Instead of buying coffee out every single day, I only buy it out a few times a week. Instead of going out for drinks with friends every weekend, I have an at-home cocktail hour or something. You get the idea. I also went through and found all of the random subscriptions I no longer needed and cut those out. I deleted my credit card from my Starbucks and Dunkin' apps so reloading my card took more time and made me stop to think about it rather than automatically adding more money. All of these are things that worked for me but maybe you have other ideas. No matter what, cutting back where possible will always benefit you.

Take the Pressure Off Yourself

No one is expecting you to have your debt paid off immediately and most people understand the struggle of paying something like credit card debt off. It takes time, and most of the time, it's not easy given the circumstances. All that matters is that you're doing your best every single day. You'll have good weeks and bad weeks when it comes to finances. You'll pay extra one month and struggle to meet the minimum the next month. That's okay. Adding the pressure of negative self-talk and negative thoughts to your life won't help you along the journey.

Celebrate the little victories to ease the pressure. Every time I paid off another $1,000 toward my card I celebrated. I texted my parents to tell them I reached another goal. Whatever you have to do to ease the pressure and make paying off your debt more rewarding than punishing - do it. I'm not saying go crazy every time but celebrating these little wins and forcing yourself to relax and take the pressure off will help you so much more as you work toward paying it off.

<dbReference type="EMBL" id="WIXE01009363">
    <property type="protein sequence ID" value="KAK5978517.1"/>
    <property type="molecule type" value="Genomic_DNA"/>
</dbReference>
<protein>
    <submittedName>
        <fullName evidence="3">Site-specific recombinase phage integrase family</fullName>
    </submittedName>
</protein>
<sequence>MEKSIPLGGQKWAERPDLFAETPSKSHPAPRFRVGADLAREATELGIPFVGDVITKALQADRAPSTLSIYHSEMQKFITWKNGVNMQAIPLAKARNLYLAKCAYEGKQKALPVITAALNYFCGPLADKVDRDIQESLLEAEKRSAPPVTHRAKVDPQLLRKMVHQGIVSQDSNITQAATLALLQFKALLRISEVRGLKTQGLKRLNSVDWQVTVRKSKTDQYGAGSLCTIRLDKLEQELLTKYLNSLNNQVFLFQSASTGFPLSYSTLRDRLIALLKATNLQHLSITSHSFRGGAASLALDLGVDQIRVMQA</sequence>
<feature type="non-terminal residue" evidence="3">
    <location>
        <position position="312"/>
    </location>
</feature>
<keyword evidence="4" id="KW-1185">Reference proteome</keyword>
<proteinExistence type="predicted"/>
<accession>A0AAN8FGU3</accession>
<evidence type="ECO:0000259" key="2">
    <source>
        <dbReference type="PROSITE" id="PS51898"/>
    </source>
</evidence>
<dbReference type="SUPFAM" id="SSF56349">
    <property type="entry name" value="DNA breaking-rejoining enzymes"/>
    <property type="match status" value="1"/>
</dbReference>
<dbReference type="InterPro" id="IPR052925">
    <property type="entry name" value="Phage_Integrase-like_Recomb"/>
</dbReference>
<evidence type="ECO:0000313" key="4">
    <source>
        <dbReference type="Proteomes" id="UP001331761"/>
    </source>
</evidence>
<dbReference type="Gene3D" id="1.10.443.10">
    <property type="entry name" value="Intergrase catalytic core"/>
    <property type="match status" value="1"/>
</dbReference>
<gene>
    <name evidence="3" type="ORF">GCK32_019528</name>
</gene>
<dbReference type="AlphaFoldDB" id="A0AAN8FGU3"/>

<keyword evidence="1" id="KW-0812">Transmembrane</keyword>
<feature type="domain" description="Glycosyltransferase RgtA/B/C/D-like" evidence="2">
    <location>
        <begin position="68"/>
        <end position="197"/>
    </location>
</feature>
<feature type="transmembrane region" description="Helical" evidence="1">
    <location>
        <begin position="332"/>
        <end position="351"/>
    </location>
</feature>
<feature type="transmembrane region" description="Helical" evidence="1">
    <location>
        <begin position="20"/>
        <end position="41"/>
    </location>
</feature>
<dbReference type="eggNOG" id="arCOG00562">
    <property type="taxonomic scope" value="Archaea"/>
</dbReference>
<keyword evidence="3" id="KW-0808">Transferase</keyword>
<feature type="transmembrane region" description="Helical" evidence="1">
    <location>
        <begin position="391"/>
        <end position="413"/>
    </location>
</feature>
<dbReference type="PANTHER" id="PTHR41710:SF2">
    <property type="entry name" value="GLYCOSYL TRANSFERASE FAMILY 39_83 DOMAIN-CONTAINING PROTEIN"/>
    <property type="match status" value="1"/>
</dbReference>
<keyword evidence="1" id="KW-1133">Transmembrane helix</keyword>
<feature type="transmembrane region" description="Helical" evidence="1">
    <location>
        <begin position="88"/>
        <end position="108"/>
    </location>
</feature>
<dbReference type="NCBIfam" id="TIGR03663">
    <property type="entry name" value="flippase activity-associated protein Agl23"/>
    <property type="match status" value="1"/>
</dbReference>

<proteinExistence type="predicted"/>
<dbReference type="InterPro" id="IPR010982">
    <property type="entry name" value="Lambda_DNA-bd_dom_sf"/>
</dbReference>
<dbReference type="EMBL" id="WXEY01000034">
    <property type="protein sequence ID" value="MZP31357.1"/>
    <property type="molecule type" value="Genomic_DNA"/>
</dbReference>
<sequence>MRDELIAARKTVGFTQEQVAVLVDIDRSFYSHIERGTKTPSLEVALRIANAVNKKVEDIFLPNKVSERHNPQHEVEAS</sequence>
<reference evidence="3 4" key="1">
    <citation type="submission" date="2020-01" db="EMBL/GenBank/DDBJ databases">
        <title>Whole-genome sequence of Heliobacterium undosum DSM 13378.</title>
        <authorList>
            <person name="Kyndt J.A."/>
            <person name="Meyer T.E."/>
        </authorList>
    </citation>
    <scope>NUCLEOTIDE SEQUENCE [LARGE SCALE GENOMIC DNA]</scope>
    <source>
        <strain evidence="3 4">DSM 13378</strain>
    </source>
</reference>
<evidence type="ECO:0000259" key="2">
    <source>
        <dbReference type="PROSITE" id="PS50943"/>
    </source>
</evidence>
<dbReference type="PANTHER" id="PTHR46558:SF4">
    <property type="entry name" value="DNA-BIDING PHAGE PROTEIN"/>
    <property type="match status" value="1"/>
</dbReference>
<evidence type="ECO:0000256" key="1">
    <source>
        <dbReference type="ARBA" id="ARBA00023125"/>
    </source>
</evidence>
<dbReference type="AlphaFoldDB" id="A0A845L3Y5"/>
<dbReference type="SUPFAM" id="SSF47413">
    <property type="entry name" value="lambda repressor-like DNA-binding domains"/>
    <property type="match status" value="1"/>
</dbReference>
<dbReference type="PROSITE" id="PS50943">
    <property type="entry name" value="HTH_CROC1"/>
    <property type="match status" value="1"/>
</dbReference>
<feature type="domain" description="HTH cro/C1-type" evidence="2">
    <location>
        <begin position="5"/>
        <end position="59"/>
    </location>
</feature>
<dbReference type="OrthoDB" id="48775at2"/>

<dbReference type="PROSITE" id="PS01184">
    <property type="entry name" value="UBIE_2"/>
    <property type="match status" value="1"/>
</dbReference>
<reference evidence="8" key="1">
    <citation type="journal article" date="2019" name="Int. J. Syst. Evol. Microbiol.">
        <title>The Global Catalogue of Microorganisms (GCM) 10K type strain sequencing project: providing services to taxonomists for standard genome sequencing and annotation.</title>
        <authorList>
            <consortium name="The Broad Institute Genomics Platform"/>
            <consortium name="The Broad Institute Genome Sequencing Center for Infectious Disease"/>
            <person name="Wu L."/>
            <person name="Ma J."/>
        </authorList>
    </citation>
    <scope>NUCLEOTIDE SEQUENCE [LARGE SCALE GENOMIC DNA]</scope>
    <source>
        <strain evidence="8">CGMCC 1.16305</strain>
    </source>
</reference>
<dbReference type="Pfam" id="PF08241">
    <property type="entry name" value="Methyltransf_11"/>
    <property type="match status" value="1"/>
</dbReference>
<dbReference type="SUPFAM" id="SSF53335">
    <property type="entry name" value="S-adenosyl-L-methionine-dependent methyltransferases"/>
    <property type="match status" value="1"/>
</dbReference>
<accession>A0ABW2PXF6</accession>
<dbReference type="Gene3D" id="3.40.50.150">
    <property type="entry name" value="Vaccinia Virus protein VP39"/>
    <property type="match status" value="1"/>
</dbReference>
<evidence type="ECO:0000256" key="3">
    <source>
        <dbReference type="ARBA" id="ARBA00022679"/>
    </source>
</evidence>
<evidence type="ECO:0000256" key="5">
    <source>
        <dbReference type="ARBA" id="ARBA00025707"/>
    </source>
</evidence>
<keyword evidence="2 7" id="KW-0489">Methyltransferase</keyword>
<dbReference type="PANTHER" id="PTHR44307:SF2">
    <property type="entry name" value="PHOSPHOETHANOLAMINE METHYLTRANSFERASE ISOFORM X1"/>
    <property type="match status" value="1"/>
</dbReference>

Some people can pay their debt off in weeks or months, some people it takes much longer. It's not a competition and you shouldn't put so much pressure on yourself by setting unrealistic timelines. It's just not beneficial.

Move Auto Payments to a Different Card

Do you have your Spotify or Disney Plus payments hooked to your credit card? Personally, I wanted to earn the points by paying for things with my card, since I use points to travel. This is great typically, but when you're trying to pay off credit card debt while auto payments are still getting charged to your account it can start to feel like you aren't making any progress at all.

I moved all of my auto payments to my debit card while working to pay off my credit debt. Not only did this allow me to really see how much I was spending in subscriptions each month, but it also stopped adding charges to an already large amount of debt.

Once I was able to pay this debt off, I had gotten used to allocating a certain amount from my paycheck for these auto payments that it didn't make a difference when I moved them back to the credit card. Now, I'm able to earn my points and still keep the balance paid because I've learned how to manage these payments better.

Use a Side Hustle to Your Advantage

I am not advocating for people to have 2-3 jobs and no social life just because they want to pay something off quickly. But, sometimes you can use a side hustle or a 2nd job to your advantage to get something like credit card debt paid off.

While I was working to pay this off I was doing a ton of house sitting. I'm talking the entire month of March I was living anywhere but at home. Now, sure this definitely threw me off my routine, but it was a great way to earn some extra cash while working toward a large financial goal.

I really liked being able to allocate the money from my side hustle toward paying off my debt and then I felt like I had a little more freedom to add to my savings and have some spending money from my main paycheck.

These are all of the things that helped me pay off $4,000 in credit card debt. Like I said, everyone's situation is different so there's no one way or one set of tips and tricks that works for everyone. Regardless of where you are at though, you can get through this challenge! It might be tough, but believe me it's worth it in the end!